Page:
Wolfe, Major- General James

, a brave English officer, was the son of lieutenant-general Edward Wolfe, and was born at Westerham, in the county of Kent, where he was baptised the 11th of Jan. 1726. He seemed by nature formed for military greatness his memory was retentive, his judgment deep, and his comprehension amazingly quick and clear: his constitutional courage was not only uniform and daring, perhaps to an extreme, but he possessed that higher species of it, that strength, steadiness, and activity, of mind, which no difficulties could obstruct, or dangers deter. With an universal liveliness, almost to impetuosity of temper, he was not subject to passion; with the greatest independence of spirit, free from pride. Generous, almost to profusion, he contemned every little art for the acquisition of wealth; whilst he searched after objects for | his charity and beneficence, the deserving soldier never went unrewarded, and even the needy inferior officer frequently tasted of his bounty: constant and distinguishing in his attachment, manly and unreserved, yet gentle, kind, and conciliating in his manners. He enjoyed a large share of the friendship, and almost the universal good-will, of mankind; and, to crown all, sincerity and candour, a true sense of honour, justice, and public liberty, seemed the inherent principles of his nature, and the uniform rule of his conduct. He betook himself, when very young, to the profession of arms; and with such talents, joined to the most unwearied assiduity, he was soon singled out as a most rising military genius. Even so early as the battle of Lafeldt, when scardely twenty, he exerted himself in so masterly a manner, at a very critical juncture, that it drew the highest encomiums from the great officer then at the head of the army. During the whole war, he went on, without interruption, forming his military character; was present at every engagement, and never passed undistinguished. Even after the peace, whilst others lolled on pleasure’s downy lap, he was cultivating the arts of war. He introduced (without one act of inhumanity) such regularity and exactness of discipline into his corps, that, as long as the six British battalions on the plains of Minden are recorded in the annals of Europe, so long, will Kingsley’s stand amongst the foremost of that day. Of that regiment he continued lieutenant-colonel, till Mr. Pitt, afterwards lord Chatham, who roused the sleeping genius of his country, called him forth into higher spheres of action. He was early in the most secret consultations for the attack upon Rochfort: and what he would have done there, and what he afterwards did at Louisbourg, are recorded in history, with due approbation. He was scarcely returned thence, when he was appointed to command the important expedition against Quebec. There his abilities shone out in their brightest lustre: in spite of many unforeseen diifiaulties, from the nature of the situation, from great superiority of numbers, the strength of the place itself, and his own bad state of health, he persevered with unwearied diligence, practising every stratagem of war to effect his purpose. At last, singly, and alone in opinion, he formed and executed that great, that dangerous, yet necessary, plan which drewout the French to their defeat, and will for ever denominate him the conqueror of Canada. When, | however, within the grasp of victory, he received a ball through his wrist, which immediately wrapping up, he went on, with the same alacrity, animating his troops by precept and example: but, in a few minutes after, a second ball, through his body, obliged him to be carried off to a small distance in the rear. There, roused from fainting, in the last agonies, by the sound of “They run,” he eagerly asked, “Who run?” and being told the French, and that they were defeated, he said, “then I thank God; I die contented;” and almost instantly expired, Sept. 13, 1759.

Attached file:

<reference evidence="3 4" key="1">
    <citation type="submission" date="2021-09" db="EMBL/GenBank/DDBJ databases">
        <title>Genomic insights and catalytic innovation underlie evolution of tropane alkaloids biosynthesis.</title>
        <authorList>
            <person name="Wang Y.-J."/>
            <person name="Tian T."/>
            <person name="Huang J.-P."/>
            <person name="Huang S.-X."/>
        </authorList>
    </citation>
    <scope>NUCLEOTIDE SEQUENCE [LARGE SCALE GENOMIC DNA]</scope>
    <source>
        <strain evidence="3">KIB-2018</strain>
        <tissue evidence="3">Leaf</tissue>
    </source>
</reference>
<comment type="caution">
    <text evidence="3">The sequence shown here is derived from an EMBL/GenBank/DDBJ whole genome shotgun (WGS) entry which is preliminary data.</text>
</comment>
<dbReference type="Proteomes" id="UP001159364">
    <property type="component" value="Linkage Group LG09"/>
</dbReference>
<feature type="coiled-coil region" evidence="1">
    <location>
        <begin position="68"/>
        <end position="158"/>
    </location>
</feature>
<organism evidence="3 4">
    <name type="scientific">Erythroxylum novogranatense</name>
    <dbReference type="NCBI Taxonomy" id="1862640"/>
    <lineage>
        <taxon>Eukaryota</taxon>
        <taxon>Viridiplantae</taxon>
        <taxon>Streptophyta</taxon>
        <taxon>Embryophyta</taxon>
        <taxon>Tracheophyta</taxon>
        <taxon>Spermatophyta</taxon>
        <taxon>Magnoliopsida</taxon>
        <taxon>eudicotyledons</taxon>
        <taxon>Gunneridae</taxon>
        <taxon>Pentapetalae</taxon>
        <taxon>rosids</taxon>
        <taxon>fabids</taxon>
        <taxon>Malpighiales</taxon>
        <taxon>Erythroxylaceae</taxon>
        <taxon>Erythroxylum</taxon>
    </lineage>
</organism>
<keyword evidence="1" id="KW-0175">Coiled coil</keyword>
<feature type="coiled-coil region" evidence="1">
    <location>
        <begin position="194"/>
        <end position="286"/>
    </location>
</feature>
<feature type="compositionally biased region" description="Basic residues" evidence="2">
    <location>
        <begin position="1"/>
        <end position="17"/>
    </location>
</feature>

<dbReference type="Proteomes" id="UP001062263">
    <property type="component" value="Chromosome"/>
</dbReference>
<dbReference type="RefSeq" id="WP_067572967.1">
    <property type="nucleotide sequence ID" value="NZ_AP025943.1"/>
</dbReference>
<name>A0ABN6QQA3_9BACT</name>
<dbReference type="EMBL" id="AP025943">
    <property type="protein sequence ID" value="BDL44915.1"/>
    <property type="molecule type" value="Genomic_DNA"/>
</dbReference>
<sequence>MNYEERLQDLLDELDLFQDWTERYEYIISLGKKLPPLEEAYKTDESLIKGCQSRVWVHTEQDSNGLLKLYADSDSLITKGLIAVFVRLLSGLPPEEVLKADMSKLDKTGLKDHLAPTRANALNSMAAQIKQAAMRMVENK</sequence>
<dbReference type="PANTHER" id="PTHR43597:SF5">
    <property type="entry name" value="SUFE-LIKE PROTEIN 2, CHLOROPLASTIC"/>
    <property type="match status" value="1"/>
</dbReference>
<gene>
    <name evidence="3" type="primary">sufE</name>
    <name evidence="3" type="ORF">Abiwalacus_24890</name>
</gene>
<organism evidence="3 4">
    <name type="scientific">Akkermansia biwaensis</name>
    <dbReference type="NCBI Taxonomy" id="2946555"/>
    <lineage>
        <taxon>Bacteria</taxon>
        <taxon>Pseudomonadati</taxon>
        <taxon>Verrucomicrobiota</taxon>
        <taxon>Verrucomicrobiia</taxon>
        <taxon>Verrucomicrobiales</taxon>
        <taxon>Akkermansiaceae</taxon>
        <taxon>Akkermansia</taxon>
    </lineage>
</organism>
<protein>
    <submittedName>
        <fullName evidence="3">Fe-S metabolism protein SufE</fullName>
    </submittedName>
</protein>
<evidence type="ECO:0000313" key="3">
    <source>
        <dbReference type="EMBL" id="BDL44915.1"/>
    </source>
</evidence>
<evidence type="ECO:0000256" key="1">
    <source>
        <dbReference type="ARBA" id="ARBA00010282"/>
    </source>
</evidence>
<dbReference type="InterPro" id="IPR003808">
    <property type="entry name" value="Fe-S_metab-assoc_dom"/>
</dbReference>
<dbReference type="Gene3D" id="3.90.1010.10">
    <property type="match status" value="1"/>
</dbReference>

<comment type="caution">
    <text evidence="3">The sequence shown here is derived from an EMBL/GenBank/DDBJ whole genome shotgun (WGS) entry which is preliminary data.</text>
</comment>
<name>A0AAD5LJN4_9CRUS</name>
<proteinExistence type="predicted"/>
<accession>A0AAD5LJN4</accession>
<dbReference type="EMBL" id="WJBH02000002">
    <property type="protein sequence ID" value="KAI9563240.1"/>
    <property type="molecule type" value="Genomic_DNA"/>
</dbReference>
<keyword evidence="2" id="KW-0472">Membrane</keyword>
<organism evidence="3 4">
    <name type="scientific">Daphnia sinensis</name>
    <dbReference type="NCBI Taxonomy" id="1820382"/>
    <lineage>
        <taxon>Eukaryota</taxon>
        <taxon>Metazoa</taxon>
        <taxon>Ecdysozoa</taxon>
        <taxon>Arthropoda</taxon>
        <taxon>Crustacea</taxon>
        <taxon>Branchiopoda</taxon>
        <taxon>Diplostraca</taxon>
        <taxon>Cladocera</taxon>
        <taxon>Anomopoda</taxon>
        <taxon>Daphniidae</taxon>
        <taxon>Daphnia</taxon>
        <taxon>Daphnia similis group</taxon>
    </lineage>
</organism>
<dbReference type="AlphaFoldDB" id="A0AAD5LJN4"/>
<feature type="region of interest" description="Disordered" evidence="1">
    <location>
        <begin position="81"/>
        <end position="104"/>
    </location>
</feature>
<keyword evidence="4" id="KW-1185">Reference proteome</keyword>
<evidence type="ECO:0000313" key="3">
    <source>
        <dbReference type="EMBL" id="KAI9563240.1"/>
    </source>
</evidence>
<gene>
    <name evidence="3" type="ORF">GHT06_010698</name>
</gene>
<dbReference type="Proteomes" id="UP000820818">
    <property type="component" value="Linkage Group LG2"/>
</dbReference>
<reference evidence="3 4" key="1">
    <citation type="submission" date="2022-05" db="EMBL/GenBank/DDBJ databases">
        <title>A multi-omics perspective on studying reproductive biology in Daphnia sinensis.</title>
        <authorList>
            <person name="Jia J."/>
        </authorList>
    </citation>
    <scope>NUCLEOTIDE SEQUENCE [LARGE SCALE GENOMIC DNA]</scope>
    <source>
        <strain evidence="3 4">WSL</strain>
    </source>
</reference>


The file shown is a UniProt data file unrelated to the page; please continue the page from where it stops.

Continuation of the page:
He was brought to England, and interred at Greenwich in the same grave with his father, who was buried on the second of April preceding. There is no memorial for him. at Greenwich, but a cenotaph has been put up to his memory in Westminster Abbey at the public expence, and there is another at Westerham, the place of his nativity. 1

1 First edit, of this Dict. Annual Register and —Gent. Mag. for 1759.